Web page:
Title: Reformation: Chapter Thirty-Three
Watching the battle over Pandora was…strangely unsettling.
In retrospect, Raymond could see the places where he’d gone wrong. He’d deployed his dark fleet too soon to Pandora, given them too much leeway. They’d expended valuable resources on a fool’s errand and he hadn’t thought to tell them no. They should have saved their energy ammunition for the incoming Federation force, not spent so much of it against Pandora’s shield. Not that he’d expected the shield to be as resilient as it was—the technology had developed further than he’d been aware, and that too was unacceptable. His staff was meant to keep him up to date on everything that could conceivably change his strategy, and that they’d missed a key piece of data like this was a black mark against them, and by proxy, himself. He’d exact an appropriate punishment once he was in a more comfortable situation, but for now all he could do was watch and silently seethe as Pandora City rested unscathed within its protective cocoon.
His choice in commanders could have been more nuanced as well. Raymond strongly believed in owning up to his own missteps, so that they wouldn’t be repeated. In this case, Carver Orwell had been a better match by the data than in actual practice. Raymond had underestimated his bloodlust, and the lengths he went to to indulge it. Strafing runs on the coast? Useless wastes of time and energy. And where Orwell was brilliant in command of a small group of vessels, it was clear he had little in the way of a grand strategy when it came to putting them all to use simultaneously. They’d outnumbered the Federation fleet of callow youths nearly two to one, and Miles Caractacus had still managed to hold them at bay and, in some instances, put them at a serious disadvantage. Even the deliberate incompetence of some of Raymond’s hand-picked Federation leadership hadn’t prevented the man from pulling off a near-rout of the dark fleet before his own ship was destroyed, and his second-in-command was still fighting, and worse, winning. Whether Caractacus had died or not was largely immaterial—that he’d managed to be so effective before doing so was intolerable.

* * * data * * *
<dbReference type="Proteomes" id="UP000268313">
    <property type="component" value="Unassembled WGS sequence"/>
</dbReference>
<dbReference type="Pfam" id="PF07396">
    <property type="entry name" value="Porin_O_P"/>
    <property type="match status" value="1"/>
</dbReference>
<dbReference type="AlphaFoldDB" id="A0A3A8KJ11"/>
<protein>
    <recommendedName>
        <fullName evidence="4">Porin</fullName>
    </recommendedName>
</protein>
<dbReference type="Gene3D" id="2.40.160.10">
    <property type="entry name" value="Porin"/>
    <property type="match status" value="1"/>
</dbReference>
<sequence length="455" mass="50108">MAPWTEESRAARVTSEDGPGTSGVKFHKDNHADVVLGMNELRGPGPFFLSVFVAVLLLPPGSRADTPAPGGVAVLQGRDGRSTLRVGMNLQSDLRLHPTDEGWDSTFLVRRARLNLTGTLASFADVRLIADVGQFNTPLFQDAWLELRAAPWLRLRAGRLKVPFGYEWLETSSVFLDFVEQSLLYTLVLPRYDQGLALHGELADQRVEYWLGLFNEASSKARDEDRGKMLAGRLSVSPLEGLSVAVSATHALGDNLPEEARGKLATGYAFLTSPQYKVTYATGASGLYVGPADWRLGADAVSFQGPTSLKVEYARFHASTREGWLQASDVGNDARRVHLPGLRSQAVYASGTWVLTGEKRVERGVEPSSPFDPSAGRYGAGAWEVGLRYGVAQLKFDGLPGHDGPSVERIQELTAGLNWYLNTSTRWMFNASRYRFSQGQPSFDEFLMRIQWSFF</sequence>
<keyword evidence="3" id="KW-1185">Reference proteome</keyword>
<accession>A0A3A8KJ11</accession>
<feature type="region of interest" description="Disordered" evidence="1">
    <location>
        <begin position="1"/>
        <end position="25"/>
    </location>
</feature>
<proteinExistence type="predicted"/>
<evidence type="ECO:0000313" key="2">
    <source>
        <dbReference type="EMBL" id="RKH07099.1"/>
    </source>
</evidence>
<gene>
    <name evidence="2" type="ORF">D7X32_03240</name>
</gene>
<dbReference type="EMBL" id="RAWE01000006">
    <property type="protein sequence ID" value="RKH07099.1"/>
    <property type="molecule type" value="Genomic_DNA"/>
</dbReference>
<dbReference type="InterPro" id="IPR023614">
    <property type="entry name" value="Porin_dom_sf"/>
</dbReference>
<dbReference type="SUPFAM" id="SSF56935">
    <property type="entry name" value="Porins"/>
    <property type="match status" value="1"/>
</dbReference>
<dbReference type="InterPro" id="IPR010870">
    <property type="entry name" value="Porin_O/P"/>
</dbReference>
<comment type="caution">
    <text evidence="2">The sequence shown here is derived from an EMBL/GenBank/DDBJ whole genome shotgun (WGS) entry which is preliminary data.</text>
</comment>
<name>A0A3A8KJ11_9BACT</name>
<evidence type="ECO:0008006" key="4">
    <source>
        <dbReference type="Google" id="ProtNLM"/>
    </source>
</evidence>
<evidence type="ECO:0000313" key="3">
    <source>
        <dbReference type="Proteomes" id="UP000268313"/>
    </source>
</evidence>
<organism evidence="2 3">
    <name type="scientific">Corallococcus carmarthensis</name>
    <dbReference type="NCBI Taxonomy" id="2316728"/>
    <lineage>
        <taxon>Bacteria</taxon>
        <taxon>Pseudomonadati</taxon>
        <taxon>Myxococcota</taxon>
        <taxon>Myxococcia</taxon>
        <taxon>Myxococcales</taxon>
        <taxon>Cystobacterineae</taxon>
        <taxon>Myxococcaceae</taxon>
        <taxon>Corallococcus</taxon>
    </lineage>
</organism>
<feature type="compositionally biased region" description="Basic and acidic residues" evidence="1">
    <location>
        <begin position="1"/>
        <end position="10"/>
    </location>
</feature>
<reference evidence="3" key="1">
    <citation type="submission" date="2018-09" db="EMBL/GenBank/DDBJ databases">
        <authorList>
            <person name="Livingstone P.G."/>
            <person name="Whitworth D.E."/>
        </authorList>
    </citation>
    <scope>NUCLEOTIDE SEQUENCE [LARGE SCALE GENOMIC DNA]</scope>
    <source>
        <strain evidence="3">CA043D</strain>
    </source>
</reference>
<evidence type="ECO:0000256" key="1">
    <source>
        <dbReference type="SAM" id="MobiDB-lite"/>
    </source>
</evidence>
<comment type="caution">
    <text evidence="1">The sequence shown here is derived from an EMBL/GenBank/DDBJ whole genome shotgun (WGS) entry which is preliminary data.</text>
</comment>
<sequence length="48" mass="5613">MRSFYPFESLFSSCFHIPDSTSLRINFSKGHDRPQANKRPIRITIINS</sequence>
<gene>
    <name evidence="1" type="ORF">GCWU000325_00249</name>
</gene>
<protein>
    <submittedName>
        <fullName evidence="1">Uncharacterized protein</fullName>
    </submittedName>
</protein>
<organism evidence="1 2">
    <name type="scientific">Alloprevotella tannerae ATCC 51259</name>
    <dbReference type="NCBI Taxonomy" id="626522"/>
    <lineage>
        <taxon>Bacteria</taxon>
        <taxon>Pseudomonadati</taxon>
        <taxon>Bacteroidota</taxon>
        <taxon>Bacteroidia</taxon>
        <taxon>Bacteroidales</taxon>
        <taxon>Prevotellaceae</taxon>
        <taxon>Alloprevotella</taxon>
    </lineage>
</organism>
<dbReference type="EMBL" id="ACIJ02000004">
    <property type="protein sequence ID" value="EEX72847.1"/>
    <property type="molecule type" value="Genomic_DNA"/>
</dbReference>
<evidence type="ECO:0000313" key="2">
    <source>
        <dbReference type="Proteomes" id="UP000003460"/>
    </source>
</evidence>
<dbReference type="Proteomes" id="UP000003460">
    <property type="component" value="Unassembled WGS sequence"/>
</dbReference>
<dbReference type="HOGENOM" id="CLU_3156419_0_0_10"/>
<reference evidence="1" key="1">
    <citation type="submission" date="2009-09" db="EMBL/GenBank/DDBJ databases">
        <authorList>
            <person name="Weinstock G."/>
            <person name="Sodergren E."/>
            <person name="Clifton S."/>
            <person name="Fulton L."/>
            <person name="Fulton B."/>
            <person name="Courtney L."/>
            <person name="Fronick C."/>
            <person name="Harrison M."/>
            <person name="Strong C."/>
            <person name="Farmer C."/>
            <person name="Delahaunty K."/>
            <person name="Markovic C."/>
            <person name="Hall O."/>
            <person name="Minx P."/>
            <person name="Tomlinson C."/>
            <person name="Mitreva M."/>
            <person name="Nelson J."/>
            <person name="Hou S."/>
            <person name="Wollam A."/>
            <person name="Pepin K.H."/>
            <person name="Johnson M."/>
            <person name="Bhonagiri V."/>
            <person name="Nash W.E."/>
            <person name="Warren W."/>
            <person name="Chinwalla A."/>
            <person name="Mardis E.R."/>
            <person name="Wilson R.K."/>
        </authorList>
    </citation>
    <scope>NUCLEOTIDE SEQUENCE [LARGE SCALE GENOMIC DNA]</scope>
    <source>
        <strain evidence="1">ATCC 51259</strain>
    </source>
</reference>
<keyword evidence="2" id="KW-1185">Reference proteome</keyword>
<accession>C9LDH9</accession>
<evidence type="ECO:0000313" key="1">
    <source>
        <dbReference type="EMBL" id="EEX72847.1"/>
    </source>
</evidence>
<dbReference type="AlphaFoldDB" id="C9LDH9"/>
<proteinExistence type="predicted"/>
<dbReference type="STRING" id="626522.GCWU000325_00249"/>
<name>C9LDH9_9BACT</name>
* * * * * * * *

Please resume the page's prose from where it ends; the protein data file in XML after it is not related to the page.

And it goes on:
The dark fleet wasn’t going to accomplish its primary objective, Raymond could see that. He commed his personal aide. “Begin the dissolution protocol with regards to our long-distance project.”
“Total dissolution, sir?”
“Total,” he affirmed. But there was no need to finish things too early…the remnants could still do some damage before they were rendered harmless. “Set timer to four standard hours.” That should give them enough time to take out a few more Federation ships first.
So, there was one problem resolved. Not the biggest problem, though. Raymond had spent a lot of his political capital sending the Federation ships off to the Fringe to do battle, and to have them be triumphant was even more expensive to his closest allies than failure would have been. It was so irritating, having to balance them all. Raymond vividly remembered the puzzle his father had given him as a child, the little cups spread out on all sides, each one trembling, just waiting to tip over and send the entire thing into disarray. Too many cups. He’d made it too big, too unwieldy. To bring it back into balance, he had to remove more players. Make it simpler, make it stronger. No one took the long view as well as Raymond did—if they could, they would be the ones ruling the known human-inhabited universe, not him. He could do this. Consolidate, cleanse, and move on. He could come back from this. He would. Which meant his next step had to be getting rid of Garrett Helms.